Adoption Ministry’s mission in Ethiopia is ministry to very poor children and women, and this Woman’s Touch team will be augmenting that purpose by bringing fun and laughter to many venues. Puppets, songs, crafts and VBS-type evangelism will delight the elderly widows in our care as well as the children. Many times the pastors' and evangelists’ wives are in the background, silently caring for the children and running the home and there is no recognition of their hard work and sacrifice. In one remote village where we are just starting to build a worship center, the wives of the evangelists and their children (no men allowed!) are invited to share a meal with the women’s team. God’s words of encouragement will be shared and each will be the recipient of the team’s "Skirts ‘n Shirts" project. The gals have been saving up hundreds of skirts and shirts to give away.

At the Widows and Orphans Home in Adama, A Woman’s Touch has a grand party planned for all the nannies, cleaners, cooks and washers. These women work tirelessly day after day. The women on this team want to celebrate them and let them know through word and deed how meaningful their service is to the orphans and widows and that they are appreciated. Liane and her crew will make sure there is plenty of food and festivities mixed together with lots of love, laughter and hugs and will bless each worker with a skirt and shirt, also.

People are the focus of this team. Women who serve in the background with little to no recognition will be brought forward and honored and appreciated. Children and widows need to know that they are valued and that God loves them to pieces. Life is hard in Ethiopia, and the enthusiasm and fun these women will bring will lift spirits and rejuvenate hearts. As they pass out food or do a craft, as they hug and pray for a woman, as they laugh with the staff and hold and kiss babies... through their actions, the women and children associated with our ministry in Ethiopia will feel blessed by God Himself.

Please join us in lifting this team up in prayer as they travel and minister to women and children in Jesus' name!

Use your hands for good hard work, and then give generously to others in need. 
Ephesians 4:28 NLT


Street Kids of Addis Ababa

by Joy Casey
The YWAM base in Addis Ababa cares for children who, through the vagaries of life, have found themselves parentless trying to survive on the streets of the teeming capital city of Ethiopia. Over the past seven years, many children have been rescued from dangerous and abusive situations and given a place where they receive unconditional love and are introduced to the Savior who heals all wounds. The boys live in Joshua’s House and the girls live in Ruth’s House.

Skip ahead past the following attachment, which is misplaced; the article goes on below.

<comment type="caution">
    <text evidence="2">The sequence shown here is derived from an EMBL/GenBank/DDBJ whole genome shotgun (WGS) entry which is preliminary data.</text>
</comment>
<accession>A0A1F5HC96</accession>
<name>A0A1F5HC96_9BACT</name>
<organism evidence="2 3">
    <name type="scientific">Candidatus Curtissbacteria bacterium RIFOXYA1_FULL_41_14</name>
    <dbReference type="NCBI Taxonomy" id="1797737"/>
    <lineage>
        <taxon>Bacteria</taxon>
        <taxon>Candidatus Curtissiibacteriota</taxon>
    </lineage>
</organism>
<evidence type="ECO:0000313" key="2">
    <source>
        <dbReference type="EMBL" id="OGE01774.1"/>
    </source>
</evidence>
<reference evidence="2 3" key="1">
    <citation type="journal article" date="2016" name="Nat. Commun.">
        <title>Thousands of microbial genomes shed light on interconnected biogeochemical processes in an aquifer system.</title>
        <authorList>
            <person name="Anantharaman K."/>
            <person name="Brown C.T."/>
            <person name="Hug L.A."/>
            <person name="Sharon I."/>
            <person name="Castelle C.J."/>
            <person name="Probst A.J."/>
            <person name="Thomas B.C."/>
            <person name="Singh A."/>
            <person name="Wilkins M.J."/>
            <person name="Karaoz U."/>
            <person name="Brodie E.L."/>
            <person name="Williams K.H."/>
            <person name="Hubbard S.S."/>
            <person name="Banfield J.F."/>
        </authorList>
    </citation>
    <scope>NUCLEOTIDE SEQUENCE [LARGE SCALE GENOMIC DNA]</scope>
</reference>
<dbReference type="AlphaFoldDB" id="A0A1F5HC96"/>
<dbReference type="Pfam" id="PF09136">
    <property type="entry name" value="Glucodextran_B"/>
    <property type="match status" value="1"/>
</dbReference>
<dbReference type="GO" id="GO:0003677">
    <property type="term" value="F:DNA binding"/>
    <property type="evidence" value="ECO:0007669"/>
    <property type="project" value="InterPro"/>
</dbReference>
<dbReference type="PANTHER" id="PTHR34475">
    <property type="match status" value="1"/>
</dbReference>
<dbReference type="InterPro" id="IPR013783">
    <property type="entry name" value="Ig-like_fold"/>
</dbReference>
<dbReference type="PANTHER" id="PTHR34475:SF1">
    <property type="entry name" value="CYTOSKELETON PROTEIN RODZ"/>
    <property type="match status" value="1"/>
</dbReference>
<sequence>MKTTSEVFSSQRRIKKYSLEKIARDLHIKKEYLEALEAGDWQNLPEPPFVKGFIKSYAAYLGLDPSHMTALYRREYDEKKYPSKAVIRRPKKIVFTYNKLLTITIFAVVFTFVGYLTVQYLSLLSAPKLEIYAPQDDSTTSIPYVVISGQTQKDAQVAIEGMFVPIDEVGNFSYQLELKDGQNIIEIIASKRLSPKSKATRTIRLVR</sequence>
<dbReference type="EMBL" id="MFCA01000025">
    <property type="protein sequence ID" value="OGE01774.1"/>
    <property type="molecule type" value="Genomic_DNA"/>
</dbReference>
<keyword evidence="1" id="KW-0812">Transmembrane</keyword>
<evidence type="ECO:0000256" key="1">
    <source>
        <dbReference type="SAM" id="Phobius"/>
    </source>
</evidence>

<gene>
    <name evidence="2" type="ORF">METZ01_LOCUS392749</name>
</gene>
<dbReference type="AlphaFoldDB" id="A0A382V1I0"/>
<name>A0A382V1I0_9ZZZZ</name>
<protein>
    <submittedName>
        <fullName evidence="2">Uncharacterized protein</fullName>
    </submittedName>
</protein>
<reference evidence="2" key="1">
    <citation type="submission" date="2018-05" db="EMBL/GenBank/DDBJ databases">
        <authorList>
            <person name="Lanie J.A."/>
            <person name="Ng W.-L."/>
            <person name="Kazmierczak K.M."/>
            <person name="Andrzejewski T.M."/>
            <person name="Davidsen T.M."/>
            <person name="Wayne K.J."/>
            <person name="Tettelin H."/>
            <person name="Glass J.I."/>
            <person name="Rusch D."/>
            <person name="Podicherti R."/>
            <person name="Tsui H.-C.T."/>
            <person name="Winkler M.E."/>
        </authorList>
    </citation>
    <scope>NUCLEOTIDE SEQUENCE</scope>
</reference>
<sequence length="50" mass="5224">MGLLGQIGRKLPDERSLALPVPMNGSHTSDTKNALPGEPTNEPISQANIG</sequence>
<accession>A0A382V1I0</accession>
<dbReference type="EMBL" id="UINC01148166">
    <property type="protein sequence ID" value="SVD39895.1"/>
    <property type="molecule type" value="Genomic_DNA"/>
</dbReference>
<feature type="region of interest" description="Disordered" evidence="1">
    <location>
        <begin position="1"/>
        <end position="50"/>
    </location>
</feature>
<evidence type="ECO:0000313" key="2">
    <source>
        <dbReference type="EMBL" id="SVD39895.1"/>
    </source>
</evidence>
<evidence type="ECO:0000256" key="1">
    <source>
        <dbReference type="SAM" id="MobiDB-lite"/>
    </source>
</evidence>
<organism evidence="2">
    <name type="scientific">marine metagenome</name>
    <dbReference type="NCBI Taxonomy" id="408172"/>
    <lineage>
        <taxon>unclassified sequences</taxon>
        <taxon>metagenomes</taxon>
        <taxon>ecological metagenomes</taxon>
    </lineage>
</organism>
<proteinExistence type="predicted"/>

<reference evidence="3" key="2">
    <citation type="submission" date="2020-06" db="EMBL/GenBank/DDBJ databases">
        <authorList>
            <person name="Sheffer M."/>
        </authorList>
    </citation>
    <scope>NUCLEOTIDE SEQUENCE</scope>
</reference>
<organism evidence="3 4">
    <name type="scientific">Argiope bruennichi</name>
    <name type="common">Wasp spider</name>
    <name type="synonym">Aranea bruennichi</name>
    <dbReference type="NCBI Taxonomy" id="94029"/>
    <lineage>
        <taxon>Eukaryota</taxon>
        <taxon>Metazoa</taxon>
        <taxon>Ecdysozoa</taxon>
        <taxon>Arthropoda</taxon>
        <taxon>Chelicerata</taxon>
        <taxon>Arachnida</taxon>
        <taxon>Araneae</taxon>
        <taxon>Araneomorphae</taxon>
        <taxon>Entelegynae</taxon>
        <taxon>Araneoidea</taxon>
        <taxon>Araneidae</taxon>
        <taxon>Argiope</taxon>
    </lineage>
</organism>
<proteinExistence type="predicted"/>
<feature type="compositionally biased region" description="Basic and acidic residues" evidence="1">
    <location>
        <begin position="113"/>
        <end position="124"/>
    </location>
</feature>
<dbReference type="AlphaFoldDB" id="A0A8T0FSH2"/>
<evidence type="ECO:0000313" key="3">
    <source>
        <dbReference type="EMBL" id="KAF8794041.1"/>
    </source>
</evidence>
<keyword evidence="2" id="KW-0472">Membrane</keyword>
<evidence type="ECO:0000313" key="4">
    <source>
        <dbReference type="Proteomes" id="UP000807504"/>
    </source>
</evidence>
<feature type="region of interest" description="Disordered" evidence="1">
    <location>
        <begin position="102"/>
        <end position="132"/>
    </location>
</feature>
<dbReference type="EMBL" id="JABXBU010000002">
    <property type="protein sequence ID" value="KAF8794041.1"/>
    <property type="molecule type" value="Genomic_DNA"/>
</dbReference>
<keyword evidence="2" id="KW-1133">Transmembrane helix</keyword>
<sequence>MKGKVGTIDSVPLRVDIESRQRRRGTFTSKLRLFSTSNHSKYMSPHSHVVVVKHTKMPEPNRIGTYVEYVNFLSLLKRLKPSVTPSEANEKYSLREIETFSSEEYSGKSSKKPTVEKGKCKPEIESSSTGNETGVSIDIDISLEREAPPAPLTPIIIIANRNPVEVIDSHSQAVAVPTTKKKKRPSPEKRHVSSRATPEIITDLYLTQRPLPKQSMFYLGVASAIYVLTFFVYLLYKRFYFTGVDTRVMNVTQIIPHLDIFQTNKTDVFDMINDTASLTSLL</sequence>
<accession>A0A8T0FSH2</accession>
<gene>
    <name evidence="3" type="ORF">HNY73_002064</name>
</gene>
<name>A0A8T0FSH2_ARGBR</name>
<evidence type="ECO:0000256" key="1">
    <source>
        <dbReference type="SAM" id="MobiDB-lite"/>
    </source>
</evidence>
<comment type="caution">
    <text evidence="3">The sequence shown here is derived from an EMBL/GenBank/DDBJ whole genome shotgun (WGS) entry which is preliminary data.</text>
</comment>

Jerusalem has been living at Ruth’s House in Addis Ababa since she was fourteen. She is now a lovely young woman, twenty years old, who has graduated from school and is in training for hotel management. The mom and dad of Ruth’s House will care for her until she finishes school and can find a good job, and then they will help her get settled in a safe place to begin her career.


Raised in a M*sl*m home in the Harar area of Ethiopia, Jerusalem miraculously came to know Jesus as her Savior when she was 11-years-old. When her relatives and village heard of this blasphemy, she withstood several years of intense pressure to deny Jesus and turn back to her old faith. Upon becoming a woman at thirteen, she was given an ultimatum: turn back or leave. She could not deny Jesus, so she had no choice but to leave her family and village.

It was months of walking, begging for food and surviving the threat of snakes and hyenas before this young teen found herself, frightened and alone, among the 3.5 million people in Addis Ababa. Every day she prayed, “Please, Lord, cover me with your wings! Be at my side and protect me!” It wasn’t long before the YWAM street ministry team found her and took her in to live at Ruth’s House.

Small Acts of Kindness

Jerusalem is very involved in her church, leading the youth and worshiping with the choir. She radiates her love of Jesus and old and young are attracted to her.  Ruth’s House is in a very impoverished part of Addis Ababa and Jerusalem began to notice a very poor, blind, lady living close by who obviously needed help. Jerusalem started going to her house, washing her dishes, making her tea and cleaning her tiny, dirt-floor room. If she had extra money, she would buy her coffee or vegetables and took it upon herself to check on her daily. The two have become very close with Jerusalem referring to her as “my mother”.


Jerusalem with her pastor